St. Johns: Students at Bartram Trail High School have started a petition demanding changes in the district’s student dress code after 31 girls were cited on Friday. The petition calls the code a “sexualization” of young women and their clothing. The code states that the “dress and grooming of students shall promote a positive educational environment and not disrupt the educational activities and processes of the school,” and that clothing that is ‘immodest, revealing or distracting in character is unacceptable.” WJXT.

St. Lucie: Forty high school students are taking part in the school district’s “Promise is a Promise” program, in which they promise to go into the teaching and are rewarded with a job in the district when they graduate from college. “I think it’s wonderful because the uncertainty everyone is feeling right now, especially with maintaining a job and being able to stay in their community and help others, I think it’s really, really good that we’re able to have a guaranteed job when we are out of college,” said senior Brianne Yates, who wants to become a music teacher. WPTV.

Marion: A legally blind teacher who worked with special needs students at Ward-Highlands Elementary School in Ocala has died of complications from the coronavirus. Teresa Twist was 62. She had been hospitalized for a month. WKMG. The Black Stallion Reading Project has been restarted at 30 Marion County schools after an absence of about a decade. All county 4th-graders will get a copy of Walter Farley’s novel The Black Stallion, and get a chance to see a horse up close at the school or another event. The Ocala Horse Alliance is sponsoring the program. Ocala Star-Banner.

Clay: For the third straight year, Erik Williams has won the First Coast Spelling Bee and will advance to the national competition. He’s an 8th-grader at St. Johns Country Day School. WJXT. A janitor at Clay High School in Green Cove Springs has been sentenced to 20 years in prison for hiding a camera in the girls locker room and filming them undressing. Jason Brian Goff pleaded guilty Sept. 25 to a charge of attempted use of children to produce sexually explicit videos. Florida Times-Union.

Leon: A Chiles High School 9th-grader died and two other students were injured when their car hit some trees on Monday in Tallahassee. Caden Staats was a passenger in the car. Grief counselors will be available for students all week. Tallahassee Democrat. WTXL. WCTV.

Alachua: A data breach of a school district vendor in 2019 may have exposed personal information about students who are in a school meal program. PCS Revenue Control Systems Inc. recently notified parents that hackers gained access to its records, which include students’ names, Social Security numbers and date of birth. District officials verified that the letters sent by PCS are legitimate, and are trying to contact the company. “This is happening in school districts throughout the country where families have received these letters,” said spokeswoman Jackie Johnson. Gainesville Sun.

Charlotte: Deputies are warning the public that marijuana edibles that look like candy are being confiscated at schools in Charlotte and other Florida counties. The edibles are laced with THC, the psychoactive compound in marijuana. WFLA.

Calhoun: Students and teachers at Carr Elementary and Middle School in Clarksville are mourning the death of Jaylynn Jordan, a 14-year-old who was killed by a hit-and-run driver on Saturday in Altha. WJHG. WMBB.

Colleges and universities: About 1,000 University of Florida students are taking part in a landmark COVID-19 study by the UF College of Medicine’s division of infectious diseases and global medicine. Students will receive the Moderna vaccine and be tracked, along with their contacts, for four months to see how the infection spreads. WLPG. WJXT. Pensacola State College will hold in-person graduations May 9 at the Bay Center. WEAR. University of South Florida professor Natalie Scenters-Zapico is one of eight winners of the Windham Campbell Literature Prizes at Yale University. Scenters-Zapico, who writes poetry, won $165,000. Tampa Bay Times.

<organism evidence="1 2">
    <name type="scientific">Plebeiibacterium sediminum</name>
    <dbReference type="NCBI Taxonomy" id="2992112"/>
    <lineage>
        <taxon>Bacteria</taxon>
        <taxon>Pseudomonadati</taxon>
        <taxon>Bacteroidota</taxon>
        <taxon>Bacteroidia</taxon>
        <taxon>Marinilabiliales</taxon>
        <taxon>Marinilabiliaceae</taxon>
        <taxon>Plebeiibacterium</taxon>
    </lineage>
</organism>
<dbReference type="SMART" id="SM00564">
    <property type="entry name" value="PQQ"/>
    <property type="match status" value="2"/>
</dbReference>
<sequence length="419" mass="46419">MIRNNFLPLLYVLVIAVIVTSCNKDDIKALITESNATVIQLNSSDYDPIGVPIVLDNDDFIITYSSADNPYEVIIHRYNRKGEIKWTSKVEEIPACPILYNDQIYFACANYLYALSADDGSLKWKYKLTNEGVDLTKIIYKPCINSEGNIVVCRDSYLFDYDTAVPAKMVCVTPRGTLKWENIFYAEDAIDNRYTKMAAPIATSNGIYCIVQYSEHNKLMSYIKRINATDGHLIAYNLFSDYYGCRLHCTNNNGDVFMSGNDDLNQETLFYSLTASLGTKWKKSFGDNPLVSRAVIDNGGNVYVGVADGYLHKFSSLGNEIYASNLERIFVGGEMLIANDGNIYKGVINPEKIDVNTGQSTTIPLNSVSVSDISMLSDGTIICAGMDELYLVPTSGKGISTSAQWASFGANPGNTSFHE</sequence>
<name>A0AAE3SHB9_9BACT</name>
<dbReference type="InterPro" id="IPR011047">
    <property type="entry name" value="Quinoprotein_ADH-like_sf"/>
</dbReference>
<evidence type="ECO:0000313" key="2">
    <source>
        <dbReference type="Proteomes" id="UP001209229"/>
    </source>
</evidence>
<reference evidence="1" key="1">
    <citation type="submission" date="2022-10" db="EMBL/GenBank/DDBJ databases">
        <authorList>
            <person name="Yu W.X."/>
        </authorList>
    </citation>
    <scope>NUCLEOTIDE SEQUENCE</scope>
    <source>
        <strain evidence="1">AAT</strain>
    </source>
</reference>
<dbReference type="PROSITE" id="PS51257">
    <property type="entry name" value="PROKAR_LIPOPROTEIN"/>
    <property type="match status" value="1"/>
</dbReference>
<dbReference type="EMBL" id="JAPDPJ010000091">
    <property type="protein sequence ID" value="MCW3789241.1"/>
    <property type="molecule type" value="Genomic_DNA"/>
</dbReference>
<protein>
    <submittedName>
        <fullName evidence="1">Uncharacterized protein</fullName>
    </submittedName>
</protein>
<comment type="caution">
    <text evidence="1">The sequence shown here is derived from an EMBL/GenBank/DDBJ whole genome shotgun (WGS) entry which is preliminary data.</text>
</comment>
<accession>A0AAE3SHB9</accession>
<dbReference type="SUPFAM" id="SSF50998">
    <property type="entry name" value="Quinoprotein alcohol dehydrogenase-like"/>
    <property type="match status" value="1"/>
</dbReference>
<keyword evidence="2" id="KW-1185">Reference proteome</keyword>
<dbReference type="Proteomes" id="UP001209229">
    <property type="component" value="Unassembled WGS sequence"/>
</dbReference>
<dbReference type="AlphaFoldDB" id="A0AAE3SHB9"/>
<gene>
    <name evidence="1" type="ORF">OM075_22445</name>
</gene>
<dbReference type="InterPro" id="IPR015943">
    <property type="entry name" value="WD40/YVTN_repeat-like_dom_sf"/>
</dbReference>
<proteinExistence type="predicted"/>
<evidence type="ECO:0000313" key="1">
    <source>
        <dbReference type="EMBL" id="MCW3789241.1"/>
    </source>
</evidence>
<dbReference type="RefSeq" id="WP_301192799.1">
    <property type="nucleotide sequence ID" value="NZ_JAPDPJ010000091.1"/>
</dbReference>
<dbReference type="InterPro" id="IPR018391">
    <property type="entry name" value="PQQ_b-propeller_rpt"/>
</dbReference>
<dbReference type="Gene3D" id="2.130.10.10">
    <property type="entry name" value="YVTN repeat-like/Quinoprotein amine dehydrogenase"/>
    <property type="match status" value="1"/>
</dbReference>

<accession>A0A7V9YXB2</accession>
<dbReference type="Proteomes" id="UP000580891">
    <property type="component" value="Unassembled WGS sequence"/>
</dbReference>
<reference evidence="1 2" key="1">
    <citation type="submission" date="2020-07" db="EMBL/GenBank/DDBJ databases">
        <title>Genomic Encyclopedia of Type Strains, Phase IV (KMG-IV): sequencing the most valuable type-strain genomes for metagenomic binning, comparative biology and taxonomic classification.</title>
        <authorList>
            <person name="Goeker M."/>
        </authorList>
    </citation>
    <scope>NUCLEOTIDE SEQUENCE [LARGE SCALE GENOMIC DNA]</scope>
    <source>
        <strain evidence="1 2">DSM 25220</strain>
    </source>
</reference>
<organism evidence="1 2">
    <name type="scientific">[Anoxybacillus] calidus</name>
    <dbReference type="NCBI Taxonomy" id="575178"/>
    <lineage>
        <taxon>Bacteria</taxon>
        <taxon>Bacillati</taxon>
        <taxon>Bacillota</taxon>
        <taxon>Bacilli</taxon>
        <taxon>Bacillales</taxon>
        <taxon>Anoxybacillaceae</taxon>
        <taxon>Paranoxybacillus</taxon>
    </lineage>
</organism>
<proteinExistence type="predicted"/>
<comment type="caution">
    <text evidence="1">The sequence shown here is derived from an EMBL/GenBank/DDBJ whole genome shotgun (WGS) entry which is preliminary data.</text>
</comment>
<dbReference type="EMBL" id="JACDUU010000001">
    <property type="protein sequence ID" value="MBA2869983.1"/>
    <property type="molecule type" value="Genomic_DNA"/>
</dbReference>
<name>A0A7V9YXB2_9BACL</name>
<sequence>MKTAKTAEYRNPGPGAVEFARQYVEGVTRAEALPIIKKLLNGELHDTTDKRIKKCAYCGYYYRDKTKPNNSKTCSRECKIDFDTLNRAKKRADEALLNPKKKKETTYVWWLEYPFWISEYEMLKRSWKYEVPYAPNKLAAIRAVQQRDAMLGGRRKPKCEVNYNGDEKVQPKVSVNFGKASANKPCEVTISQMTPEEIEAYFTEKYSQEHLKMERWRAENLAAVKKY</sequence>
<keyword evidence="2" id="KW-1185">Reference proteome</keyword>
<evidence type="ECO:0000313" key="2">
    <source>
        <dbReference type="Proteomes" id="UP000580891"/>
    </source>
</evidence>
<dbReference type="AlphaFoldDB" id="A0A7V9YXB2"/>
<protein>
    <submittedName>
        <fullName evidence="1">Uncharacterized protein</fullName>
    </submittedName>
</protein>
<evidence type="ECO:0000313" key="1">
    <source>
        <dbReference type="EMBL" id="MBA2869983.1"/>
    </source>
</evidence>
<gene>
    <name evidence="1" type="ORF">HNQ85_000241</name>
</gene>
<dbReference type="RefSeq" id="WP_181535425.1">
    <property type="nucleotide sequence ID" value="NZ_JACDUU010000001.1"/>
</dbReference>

Opinions on schools: Republican support obscures an inconvenient truth for those on the left: school choice has deep roots across the political spectrum. Ron Matus, Real Clear Education. Both Florida and Arizona made large amounts of academic progress between 2001 and 2021, while New York did not despite spending far, far more per pupil than either. Matthew Ladner, redefinED. Overall, Florida’s experience suggests that when schools reopen, supporting students’ academic development should be a primary focus, as opposed to athletics or other school activities. Christopher Redding, Gainesville Sun. Florida and West Virginia seemingly have little in common, except this: Both are on the verge of enacting education savings account legislation that would allow many more families to use their share of state per-pupil funding for a variety of educational experiences. Jason Huffman and Skylar Zander, Real Clear Education. If you want women to have a fair shot at winning, it doesn’t mean you don’t care about transgender people. It just means you care more about the people they are about to beat. David Whitley, Gainesville Sun. The benefit — and basic fairness — of providing an opportunity to trans female athletes vastly outweighs any rare, relatively minor boost to their performance. Los Angeles Times. Instead of banning the teaching of Critical Race Theory, as Gov. DeSantis has done, or embrace it as the only way forward, why don’t we encourage a pluralistic civics education that teaches CRT alongside numerous other approaches to social science and social justice? David Bernstein, Amna Khalid and J.D. Richmond, Real Clear Education. State legislation purportedly aimed at “intellectual freedom and viewpoint diversity” will, in fact, stifle students’ intellectual growth and weaken the rigorous debate and exchange that define American higher education. Sherry Schneider, Pensacola News Journal.

You may also like